As same sex marriage is legalised in more states in America, what implications does the US Supreme Court Ruling have for the same sex marriage debate in Australia?
The US Supreme Court ruling to reject appeals from five states seeking to prohibit same-sex marriage means the number of states that legalise same sex marriage now stands at 24, with six more states also affected.
The Williams Institute at the University of California says this means two-thirds of America's same-sex population will live in a state where they can get married.
Following the surprise decision, county offices were overwhelmed with same-sex marriage applicants.
Supporters of traditional marriage have promised to challenge the decision, saying several federal appeals courts have yet to be heard on the matter.
But the co-convener of the New South Wales Gay and Lesbian Rights Lobby, Justin Koonin, says it puts growing pressure on Australian politicians to legalise gay marriage.
"I think the US case is possibly slightly different from what's going to happen in Australia, because, ultimately, in Australia, it will be a decision of parliament and not a decision of the courts," he said.
"Nevertheless, what's remarkable is the level of public support in Australia is probably even greater than that in the US."
Mr Koonin says the reason why Australia has not followed other countries like New Zealand, Canada and France lies in the political leadership.
"I think we're getting closer towards a resolution in parliament. The last vote that we had in 2012 was closer than it ever had been.
"The Labor Party had granted its Members a conscience vote. What needs to happen now is for the Coalition to do the same. And then I think we'll have a real interesting situation and the possibility of success."
But despite the growing public support, opposition to legalising same-sex marriage remains.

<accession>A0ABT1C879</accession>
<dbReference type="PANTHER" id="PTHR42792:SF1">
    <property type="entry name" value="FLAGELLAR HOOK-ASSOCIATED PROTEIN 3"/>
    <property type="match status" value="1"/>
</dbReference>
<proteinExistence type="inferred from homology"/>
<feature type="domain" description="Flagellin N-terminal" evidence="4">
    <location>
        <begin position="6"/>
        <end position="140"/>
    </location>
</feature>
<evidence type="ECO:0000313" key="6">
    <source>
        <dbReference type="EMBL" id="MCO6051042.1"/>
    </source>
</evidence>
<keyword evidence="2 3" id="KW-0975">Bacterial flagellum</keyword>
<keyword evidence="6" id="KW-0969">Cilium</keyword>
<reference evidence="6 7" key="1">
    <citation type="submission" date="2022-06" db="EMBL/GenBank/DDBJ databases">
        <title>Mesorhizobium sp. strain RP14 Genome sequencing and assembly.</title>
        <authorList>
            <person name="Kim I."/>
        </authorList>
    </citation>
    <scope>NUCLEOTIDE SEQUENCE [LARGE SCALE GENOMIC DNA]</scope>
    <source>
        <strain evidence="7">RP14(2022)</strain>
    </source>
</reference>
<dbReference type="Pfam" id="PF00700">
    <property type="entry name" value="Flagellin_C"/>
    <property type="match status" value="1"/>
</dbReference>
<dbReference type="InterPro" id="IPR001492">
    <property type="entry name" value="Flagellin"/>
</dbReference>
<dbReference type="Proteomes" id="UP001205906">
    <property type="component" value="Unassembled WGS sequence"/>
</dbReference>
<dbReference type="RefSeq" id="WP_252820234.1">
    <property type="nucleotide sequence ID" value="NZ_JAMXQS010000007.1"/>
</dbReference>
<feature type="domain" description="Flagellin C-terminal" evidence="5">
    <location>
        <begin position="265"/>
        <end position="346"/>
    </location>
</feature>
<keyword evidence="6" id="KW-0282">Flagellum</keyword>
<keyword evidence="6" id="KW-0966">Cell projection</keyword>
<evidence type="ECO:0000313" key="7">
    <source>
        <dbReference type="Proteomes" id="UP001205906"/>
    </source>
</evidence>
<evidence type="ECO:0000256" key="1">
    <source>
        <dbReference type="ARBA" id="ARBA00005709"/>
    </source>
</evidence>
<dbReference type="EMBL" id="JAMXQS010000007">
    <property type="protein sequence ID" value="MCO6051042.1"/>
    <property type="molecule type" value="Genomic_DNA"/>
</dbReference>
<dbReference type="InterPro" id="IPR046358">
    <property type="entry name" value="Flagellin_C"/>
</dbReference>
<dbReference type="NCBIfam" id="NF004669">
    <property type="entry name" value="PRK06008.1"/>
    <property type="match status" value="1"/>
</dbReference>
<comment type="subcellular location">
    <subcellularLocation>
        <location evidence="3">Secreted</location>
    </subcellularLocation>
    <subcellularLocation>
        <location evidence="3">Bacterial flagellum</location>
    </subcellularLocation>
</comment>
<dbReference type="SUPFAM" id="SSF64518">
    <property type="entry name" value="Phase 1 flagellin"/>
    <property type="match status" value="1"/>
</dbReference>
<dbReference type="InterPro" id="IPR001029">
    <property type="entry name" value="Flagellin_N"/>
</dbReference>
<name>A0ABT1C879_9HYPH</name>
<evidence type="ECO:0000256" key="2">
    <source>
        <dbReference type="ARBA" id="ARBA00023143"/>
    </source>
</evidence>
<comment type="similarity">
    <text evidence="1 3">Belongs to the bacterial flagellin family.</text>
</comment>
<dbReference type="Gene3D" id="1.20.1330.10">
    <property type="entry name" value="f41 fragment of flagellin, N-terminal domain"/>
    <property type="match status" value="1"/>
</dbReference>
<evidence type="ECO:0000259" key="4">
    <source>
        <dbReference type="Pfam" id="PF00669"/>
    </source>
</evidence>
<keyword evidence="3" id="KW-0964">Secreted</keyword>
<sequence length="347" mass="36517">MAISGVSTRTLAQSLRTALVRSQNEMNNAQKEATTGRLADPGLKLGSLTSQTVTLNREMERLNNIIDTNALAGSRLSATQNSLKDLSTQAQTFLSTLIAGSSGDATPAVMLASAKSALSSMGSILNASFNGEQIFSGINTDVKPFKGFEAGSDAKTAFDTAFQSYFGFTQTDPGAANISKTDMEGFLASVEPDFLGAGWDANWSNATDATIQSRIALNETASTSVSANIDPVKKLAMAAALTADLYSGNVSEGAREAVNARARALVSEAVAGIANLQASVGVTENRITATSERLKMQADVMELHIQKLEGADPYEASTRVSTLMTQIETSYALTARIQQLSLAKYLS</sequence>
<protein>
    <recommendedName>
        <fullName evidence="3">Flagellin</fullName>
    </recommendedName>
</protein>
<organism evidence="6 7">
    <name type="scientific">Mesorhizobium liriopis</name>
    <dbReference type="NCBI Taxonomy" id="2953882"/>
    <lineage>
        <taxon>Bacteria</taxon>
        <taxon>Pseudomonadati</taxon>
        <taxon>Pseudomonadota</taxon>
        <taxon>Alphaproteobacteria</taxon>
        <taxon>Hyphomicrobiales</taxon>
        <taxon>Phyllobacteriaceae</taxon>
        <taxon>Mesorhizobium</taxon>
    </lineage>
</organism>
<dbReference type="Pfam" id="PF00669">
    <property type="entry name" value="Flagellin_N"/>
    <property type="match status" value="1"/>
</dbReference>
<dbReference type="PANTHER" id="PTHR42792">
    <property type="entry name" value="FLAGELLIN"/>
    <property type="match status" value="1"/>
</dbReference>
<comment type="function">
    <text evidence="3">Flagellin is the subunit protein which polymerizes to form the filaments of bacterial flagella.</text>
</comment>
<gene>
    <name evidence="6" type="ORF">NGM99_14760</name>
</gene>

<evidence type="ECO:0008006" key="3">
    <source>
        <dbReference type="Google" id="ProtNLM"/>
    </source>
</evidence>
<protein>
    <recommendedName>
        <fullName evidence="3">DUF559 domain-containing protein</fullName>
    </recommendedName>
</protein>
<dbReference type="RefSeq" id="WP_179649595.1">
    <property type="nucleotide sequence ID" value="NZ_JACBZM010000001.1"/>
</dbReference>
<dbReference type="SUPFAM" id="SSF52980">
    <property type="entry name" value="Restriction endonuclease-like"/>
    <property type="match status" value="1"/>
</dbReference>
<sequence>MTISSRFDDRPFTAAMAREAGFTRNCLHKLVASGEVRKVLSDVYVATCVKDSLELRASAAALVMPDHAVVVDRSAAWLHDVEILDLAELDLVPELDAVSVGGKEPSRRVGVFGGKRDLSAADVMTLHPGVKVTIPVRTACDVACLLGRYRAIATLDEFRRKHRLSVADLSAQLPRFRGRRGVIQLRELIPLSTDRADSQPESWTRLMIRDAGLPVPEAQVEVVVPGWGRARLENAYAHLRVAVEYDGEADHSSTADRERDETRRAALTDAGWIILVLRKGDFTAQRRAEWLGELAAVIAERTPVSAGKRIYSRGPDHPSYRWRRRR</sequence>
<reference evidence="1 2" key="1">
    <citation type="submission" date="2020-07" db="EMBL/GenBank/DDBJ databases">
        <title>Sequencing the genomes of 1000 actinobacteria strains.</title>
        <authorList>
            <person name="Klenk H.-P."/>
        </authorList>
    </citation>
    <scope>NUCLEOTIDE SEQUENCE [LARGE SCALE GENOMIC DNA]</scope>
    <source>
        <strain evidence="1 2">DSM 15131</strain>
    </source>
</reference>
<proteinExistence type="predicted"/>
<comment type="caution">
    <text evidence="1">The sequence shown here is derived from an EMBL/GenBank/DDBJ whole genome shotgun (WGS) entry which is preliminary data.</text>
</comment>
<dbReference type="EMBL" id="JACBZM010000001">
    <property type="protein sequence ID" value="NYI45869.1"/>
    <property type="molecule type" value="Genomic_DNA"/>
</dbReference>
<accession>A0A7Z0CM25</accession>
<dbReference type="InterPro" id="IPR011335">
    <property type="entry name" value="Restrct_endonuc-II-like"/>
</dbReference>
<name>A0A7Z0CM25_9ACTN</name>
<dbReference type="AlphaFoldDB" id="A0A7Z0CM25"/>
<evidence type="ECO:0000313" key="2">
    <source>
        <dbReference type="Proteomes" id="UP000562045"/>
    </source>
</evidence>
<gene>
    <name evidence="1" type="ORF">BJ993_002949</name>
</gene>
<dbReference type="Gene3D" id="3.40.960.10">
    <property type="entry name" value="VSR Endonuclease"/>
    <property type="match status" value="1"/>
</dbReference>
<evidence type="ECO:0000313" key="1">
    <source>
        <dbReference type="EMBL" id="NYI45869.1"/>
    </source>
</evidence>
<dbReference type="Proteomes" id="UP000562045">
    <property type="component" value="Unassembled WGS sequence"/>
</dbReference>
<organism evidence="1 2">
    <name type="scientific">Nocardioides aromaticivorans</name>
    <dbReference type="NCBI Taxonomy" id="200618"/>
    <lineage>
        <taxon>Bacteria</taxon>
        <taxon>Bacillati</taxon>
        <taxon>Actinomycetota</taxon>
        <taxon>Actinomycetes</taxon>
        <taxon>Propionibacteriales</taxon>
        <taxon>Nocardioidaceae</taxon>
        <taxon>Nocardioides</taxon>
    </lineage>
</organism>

The Australian Christian Lobby argues the passage of gay-marriage laws would create a real vulnerability to freedom of religion and conscience.
Constitutional lawyer George Williams at the University of NSW says states do have a role in contributing to the debate on legalising same-sex marriage.
"I'm certainly confident that states should be involved in this debate and should be considering laws to enact same sex marriage," he said.
"That doesn't mean I would be predicting what the High Court outcome would be. In fact, you would have to say there is a very real possibility that a state same sex marriage law could be struck down.
"But that is only a possibility. A differently drafted state law has not been considered by the court. And even apart from those constitutional considerations, in a federation like ours, leadership by one or more states on this issue could be very important in terms of producing a change at a federal level."
Full interview: Lawyer Professor George Williams on gay marriage in Australia
Moves to legalise same-sex marriage in Australia have had mixed success, with the High Court overturning an attempt to pass laws in the Australian Capital Territory last year.
The High Court ruled any change to the Marriage Act must come from the federal government.
Norfolk Island, an external territory, tabled legislation on same-sex marriage last month in a scheme that would exist parallel but separate to the Federal Marriage Act.
Australian Marriage Equality national convener Rodney Croome says compared to comparable countries, Australia is an outlier on the issue of legalising same-sex marriage.
"Marriage equality now prevails across most of Western Europe, including in the United Kingdom, increasingly in the US, and Canada, of course, and as close as New Zealand," he said.
"Almost through the entire English-speaking developed world, there's marriage equality, except in Australia.
"We're increasingly an outpost of outdated prejudices and homophobia. If we want to be seen as a progressive nation, if we want to rejoin the company of nations that provide their citizens with full equality, we really need to pass this reform, and we have to pass it soon."
Crossbench senator David Leyonhjelm had planned to introduce a bill to legalise same-sex marriage into the Senate last week.
But the plan was dropped over concerns it would lack bipartisan support.